WIN Magazine - Spring 2015 - (Page 16)

FEATURE EMERGING TRENDS IN THE PROPERTY INSURANCE MARKET A BY RALPH SABBAGH ASLI RE DRON E S GOING to make us run for our lives? Are we going to face another polar vortex? Are tornadoes and hailstorms going to continue wreaking havoc at the same pace as previous years? Will homes and commercial buildings become more intelligent than we are? Will green construction technology help us save energy or is it more trouble than it's worth? Are vacant buildings good risks or a menace to the property insurance industry? These are some of the issues that are definitely impacting the property insurance market as we move out of recession and into a growth phase. In this article, I'll assess how these issues will challenge the property insurance market over the coming years. DRONES Drones are featured in more and more headline articles, from stories about accidents caused by dronechallenged operators to revelations of personal privacy invasions. On the one hand, people are afraid of drones. This was confirmed in a recent Chubb survey1 that found that 73 percent of respondents were worried that a drone would crash into their house and cause major damage. A total of 55 percent were worried that a drone would cause personal physical damage by landing in a heavily populated area. Finally, 34 percent were worried that drones would eventually be able to steal things. On the other hand, the survey showed that people want drones-a growing number of individuals think they should be legal to use. For the property insurance industry, drones represent a challenge- especially if more people start flying them around randomly. While we'll certainly see an increase in dronerelated accidents and crashes, the industry should be able to easily absorb the resulting damage costs. Drones have a good side too. They're used to monitor public safety and in agriculture, and they play an increasing role in environmental and disaster damage evaluation.2 An appealing trend for the property insurance industry is on the claimadjusting side. Adjusters are increasingly able to deploy drones after catastrophes to evaluate the damage within hours of the incident. After a hurricane, for example, an aerial survey can quickly reveal extent of the damage. Drones can also reveal roof damage after a hailstorm. On the underwriting side, better reconnaissance is leading to more complete and accurate site surveys. Inspectors can observe the condition of roofs and other difficult-to-access areas more safely and quickly. The bottom line is that there a lot of uses for drones in the property insurance industry, and with proper regulation and safety, they'll become an increasingly useful tool. CLIMATE CHANGE AND WEATHER EVENTS Weather events continue to impact the property insurance marketplace. A report issued by the Insurance Information Institute3 showed that in the first half of 2014, property and casualty profits increased to $26 billion, up by 6.4 percent over the same period a year earlier. But those results would have been even stronger if it weren't for damage costs 16 | v i e w t h i s i s s u e a t | caused by extreme cold and winter storms in early 2014. The year 2014 will go down in history as one of the five costliest years on record in terms of winter damage claims. Those of us living in the northeast definitely felt the impact. But not only were winter and spring storms costly; moving into fall, hailstorms and tornadoes in the Midwest and Texas continued to pressure the industry. According to ISO's PCS unit, total insured catastrophe losses through June 20, 2014, were up by 24 percent to $12.4 billion-over the same period in 2013 (which was a quiet Atlantic hurricane year but still generated insured losses from thunderstorms and tornado events). Other data shows that average U.S. thunderstorm losses have increased sevenfold since 1980,4 while average annual winter storm losses have almost doubled since the early 1980s. "Polar vortex" is now part of our vocabulary, as is "convective storm." No one can predict the weather. In the property insurance industry, we experience both frequency and severity trend issues. We're seeing an increase in weather-event frequency that is resulting in more weather-related losses. The severity issue stems mostly from population growth in areas with a history of severe catastrophic losses (including Florida, the Midwest, Tornado Alley and the Northeast). Even a relatively small storm such as Hurricane Sandy in 2012 can result in heavy insured damages. The industry will have to continue to watch the weather very closely. Unless there's a change in weather patterns or population distribution, tough decisions lie ahead-decisions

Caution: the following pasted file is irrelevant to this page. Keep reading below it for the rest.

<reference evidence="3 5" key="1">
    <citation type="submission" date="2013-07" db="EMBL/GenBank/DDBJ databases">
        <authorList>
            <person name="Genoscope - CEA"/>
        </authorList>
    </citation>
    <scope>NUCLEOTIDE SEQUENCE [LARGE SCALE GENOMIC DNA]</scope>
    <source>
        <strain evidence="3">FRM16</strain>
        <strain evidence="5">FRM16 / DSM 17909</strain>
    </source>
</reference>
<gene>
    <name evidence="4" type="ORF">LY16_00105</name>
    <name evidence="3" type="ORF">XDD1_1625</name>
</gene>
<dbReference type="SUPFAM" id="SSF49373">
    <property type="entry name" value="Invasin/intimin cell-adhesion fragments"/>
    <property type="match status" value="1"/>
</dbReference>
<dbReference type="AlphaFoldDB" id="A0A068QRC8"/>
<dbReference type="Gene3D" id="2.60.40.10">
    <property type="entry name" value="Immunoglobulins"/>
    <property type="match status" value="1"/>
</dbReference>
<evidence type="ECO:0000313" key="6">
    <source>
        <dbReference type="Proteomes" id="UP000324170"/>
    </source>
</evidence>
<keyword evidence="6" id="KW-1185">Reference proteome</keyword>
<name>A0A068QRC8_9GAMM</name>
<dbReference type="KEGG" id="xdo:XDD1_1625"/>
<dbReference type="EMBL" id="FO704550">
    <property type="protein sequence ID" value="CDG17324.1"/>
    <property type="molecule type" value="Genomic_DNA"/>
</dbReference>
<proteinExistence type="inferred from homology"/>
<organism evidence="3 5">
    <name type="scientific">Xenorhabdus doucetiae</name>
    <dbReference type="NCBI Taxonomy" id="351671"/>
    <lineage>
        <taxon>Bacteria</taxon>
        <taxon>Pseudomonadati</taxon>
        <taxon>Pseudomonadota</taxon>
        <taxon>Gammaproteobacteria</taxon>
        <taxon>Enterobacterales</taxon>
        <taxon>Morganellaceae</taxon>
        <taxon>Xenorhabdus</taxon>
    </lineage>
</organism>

Table of Contents for the Digital Edition of WIN Magazine - Spring 2015

Cover Story: Will the Excess and Surplus Lines Insurance Business Saddle Up with Standards? By CJ Ketterer
Digital Maturity—or Extinction: Your Survival Now Depends on Digital Transformation By Scott Klososky and Corey White
Emerging Trends: The Technology Side By Greg Ricker, CPCU
Emerging Trends in the Property Insurance Market By Ralph Sabbagh, ASLI
Underwriting the Exposures of Business Operations: The Impact of Tenant Leases By Craig A. Mathre, CPCU, CLU, CIC, CRM, ASLI, RPLU, AU, AIC, ARM, AAM
Emerging Risks: Brain Research By Dr. Achim Regenauer
Millennials: How Well You Attract and Keep Them Could Be Your Competitive Advantage By Teresa Vaughn, SPHR
Volcanoes, Hurricanes, Tropical Storms and Floods: Perils and Exposures in Paradise By Sharon K. Lee
“Empowering the Wholesale Nation”: AAMGA Annual Meeting Registration and Room Block Are Now Open
Index of Advertisers

WIN Magazine - Spring 2015